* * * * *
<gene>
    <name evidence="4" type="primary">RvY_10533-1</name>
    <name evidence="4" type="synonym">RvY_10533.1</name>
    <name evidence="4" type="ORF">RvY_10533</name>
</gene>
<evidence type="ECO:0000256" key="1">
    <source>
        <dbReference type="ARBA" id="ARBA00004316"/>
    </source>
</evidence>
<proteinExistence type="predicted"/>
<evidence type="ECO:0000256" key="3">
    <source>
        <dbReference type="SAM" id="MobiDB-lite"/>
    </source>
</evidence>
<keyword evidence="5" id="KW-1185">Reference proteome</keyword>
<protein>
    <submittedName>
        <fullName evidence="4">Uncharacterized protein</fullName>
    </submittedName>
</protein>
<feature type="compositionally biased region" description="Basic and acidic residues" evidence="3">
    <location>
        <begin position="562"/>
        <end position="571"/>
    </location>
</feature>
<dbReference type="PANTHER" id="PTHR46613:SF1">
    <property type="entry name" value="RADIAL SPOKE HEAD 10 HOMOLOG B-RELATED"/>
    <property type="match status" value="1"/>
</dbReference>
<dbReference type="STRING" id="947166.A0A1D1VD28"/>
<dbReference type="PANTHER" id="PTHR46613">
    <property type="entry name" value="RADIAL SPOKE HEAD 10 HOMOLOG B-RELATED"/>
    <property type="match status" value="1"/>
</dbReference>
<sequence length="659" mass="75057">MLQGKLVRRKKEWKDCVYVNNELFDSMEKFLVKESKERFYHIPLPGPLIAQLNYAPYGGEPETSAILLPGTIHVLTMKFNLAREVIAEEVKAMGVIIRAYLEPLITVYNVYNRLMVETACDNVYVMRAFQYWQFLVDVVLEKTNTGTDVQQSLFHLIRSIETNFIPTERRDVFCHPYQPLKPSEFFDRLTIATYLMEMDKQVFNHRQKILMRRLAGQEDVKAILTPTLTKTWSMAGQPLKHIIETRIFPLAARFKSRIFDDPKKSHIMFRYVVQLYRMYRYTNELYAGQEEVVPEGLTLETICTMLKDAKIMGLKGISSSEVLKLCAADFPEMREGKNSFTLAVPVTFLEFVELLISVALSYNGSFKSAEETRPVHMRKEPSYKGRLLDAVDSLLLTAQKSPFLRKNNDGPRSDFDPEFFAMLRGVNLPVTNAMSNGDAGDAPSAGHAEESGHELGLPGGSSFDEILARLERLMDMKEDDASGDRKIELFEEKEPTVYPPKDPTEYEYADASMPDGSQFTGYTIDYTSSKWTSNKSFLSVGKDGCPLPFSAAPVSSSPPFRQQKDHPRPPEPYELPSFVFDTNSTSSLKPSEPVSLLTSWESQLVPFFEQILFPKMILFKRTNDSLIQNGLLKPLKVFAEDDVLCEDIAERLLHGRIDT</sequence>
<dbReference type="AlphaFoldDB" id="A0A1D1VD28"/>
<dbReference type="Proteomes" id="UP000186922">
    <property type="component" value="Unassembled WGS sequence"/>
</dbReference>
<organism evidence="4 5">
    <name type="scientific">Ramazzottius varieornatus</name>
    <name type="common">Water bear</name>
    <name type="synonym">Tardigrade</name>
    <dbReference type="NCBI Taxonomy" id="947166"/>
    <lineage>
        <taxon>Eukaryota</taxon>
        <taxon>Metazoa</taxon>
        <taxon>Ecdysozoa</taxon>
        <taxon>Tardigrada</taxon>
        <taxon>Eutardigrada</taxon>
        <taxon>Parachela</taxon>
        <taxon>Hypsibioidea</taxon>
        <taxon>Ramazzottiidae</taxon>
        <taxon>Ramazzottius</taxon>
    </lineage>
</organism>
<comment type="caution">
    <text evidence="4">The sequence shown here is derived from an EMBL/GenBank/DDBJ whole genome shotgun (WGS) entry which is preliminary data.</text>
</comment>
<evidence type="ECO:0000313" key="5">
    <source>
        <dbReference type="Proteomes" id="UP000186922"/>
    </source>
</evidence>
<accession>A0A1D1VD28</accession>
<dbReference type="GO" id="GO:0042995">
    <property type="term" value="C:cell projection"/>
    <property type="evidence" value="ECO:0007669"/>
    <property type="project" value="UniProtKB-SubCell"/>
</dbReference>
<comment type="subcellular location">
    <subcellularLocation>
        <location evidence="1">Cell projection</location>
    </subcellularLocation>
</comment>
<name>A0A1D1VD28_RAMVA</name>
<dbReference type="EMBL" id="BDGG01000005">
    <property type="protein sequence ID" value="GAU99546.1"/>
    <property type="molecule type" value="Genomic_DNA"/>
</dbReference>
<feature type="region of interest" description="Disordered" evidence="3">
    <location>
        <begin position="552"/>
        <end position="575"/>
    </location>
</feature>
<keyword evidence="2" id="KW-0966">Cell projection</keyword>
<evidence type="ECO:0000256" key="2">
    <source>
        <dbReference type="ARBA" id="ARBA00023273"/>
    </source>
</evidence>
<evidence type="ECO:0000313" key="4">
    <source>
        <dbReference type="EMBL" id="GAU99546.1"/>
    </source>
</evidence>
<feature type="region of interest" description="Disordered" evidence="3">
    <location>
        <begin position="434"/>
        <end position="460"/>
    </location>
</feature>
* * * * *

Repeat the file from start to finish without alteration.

<gene>
    <name evidence="4" type="primary">RvY_10533-1</name>
    <name evidence="4" type="synonym">RvY_10533.1</name>
    <name evidence="4" type="ORF">RvY_10533</name>
</gene>
<evidence type="ECO:0000256" key="1">
    <source>
        <dbReference type="ARBA" id="ARBA00004316"/>
    </source>
</evidence>
<proteinExistence type="predicted"/>
<evidence type="ECO:0000256" key="3">
    <source>
        <dbReference type="SAM" id="MobiDB-lite"/>
    </source>
</evidence>
<keyword evidence="5" id="KW-1185">Reference proteome</keyword>
<protein>
    <submittedName>
        <fullName evidence="4">Uncharacterized protein</fullName>
    </submittedName>
</protein>
<feature type="compositionally biased region" description="Basic and acidic residues" evidence="3">
    <location>
        <begin position="562"/>
        <end position="571"/>
    </location>
</feature>
<dbReference type="PANTHER" id="PTHR46613:SF1">
    <property type="entry name" value="RADIAL SPOKE HEAD 10 HOMOLOG B-RELATED"/>
    <property type="match status" value="1"/>
</dbReference>
<dbReference type="STRING" id="947166.A0A1D1VD28"/>
<dbReference type="PANTHER" id="PTHR46613">
    <property type="entry name" value="RADIAL SPOKE HEAD 10 HOMOLOG B-RELATED"/>
    <property type="match status" value="1"/>
</dbReference>
<sequence length="659" mass="75057">MLQGKLVRRKKEWKDCVYVNNELFDSMEKFLVKESKERFYHIPLPGPLIAQLNYAPYGGEPETSAILLPGTIHVLTMKFNLAREVIAEEVKAMGVIIRAYLEPLITVYNVYNRLMVETACDNVYVMRAFQYWQFLVDVVLEKTNTGTDVQQSLFHLIRSIETNFIPTERRDVFCHPYQPLKPSEFFDRLTIATYLMEMDKQVFNHRQKILMRRLAGQEDVKAILTPTLTKTWSMAGQPLKHIIETRIFPLAARFKSRIFDDPKKSHIMFRYVVQLYRMYRYTNELYAGQEEVVPEGLTLETICTMLKDAKIMGLKGISSSEVLKLCAADFPEMREGKNSFTLAVPVTFLEFVELLISVALSYNGSFKSAEETRPVHMRKEPSYKGRLLDAVDSLLLTAQKSPFLRKNNDGPRSDFDPEFFAMLRGVNLPVTNAMSNGDAGDAPSAGHAEESGHELGLPGGSSFDEILARLERLMDMKEDDASGDRKIELFEEKEPTVYPPKDPTEYEYADASMPDGSQFTGYTIDYTSSKWTSNKSFLSVGKDGCPLPFSAAPVSSSPPFRQQKDHPRPPEPYELPSFVFDTNSTSSLKPSEPVSLLTSWESQLVPFFEQILFPKMILFKRTNDSLIQNGLLKPLKVFAEDDVLCEDIAERLLHGRIDT</sequence>
<dbReference type="AlphaFoldDB" id="A0A1D1VD28"/>
<dbReference type="Proteomes" id="UP000186922">
    <property type="component" value="Unassembled WGS sequence"/>
</dbReference>
<organism evidence="4 5">
    <name type="scientific">Ramazzottius varieornatus</name>
    <name type="common">Water bear</name>
    <name type="synonym">Tardigrade</name>
    <dbReference type="NCBI Taxonomy" id="947166"/>
    <lineage>
        <taxon>Eukaryota</taxon>
        <taxon>Metazoa</taxon>
        <taxon>Ecdysozoa</taxon>
        <taxon>Tardigrada</taxon>
        <taxon>Eutardigrada</taxon>
        <taxon>Parachela</taxon>
        <taxon>Hypsibioidea</taxon>
        <taxon>Ramazzottiidae</taxon>
        <taxon>Ramazzottius</taxon>
    </lineage>
</organism>
<comment type="caution">
    <text evidence="4">The sequence shown here is derived from an EMBL/GenBank/DDBJ whole genome shotgun (WGS) entry which is preliminary data.</text>
</comment>
<evidence type="ECO:0000313" key="5">
    <source>
        <dbReference type="Proteomes" id="UP000186922"/>
    </source>
</evidence>
<accession>A0A1D1VD28</accession>
<dbReference type="GO" id="GO:0042995">
    <property type="term" value="C:cell projection"/>
    <property type="evidence" value="ECO:0007669"/>
    <property type="project" value="UniProtKB-SubCell"/>
</dbReference>
<comment type="subcellular location">
    <subcellularLocation>
        <location evidence="1">Cell projection</location>
    </subcellularLocation>
</comment>
<name>A0A1D1VD28_RAMVA</name>
<dbReference type="EMBL" id="BDGG01000005">
    <property type="protein sequence ID" value="GAU99546.1"/>
    <property type="molecule type" value="Genomic_DNA"/>
</dbReference>
<feature type="region of interest" description="Disordered" evidence="3">
    <location>
        <begin position="552"/>
        <end position="575"/>
    </location>
</feature>
<keyword evidence="2" id="KW-0966">Cell projection</keyword>
<evidence type="ECO:0000256" key="2">
    <source>
        <dbReference type="ARBA" id="ARBA00023273"/>
    </source>
</evidence>
<evidence type="ECO:0000313" key="4">
    <source>
        <dbReference type="EMBL" id="GAU99546.1"/>
    </source>
</evidence>
<feature type="region of interest" description="Disordered" evidence="3">
    <location>
        <begin position="434"/>
        <end position="460"/>
    </location>
</feature>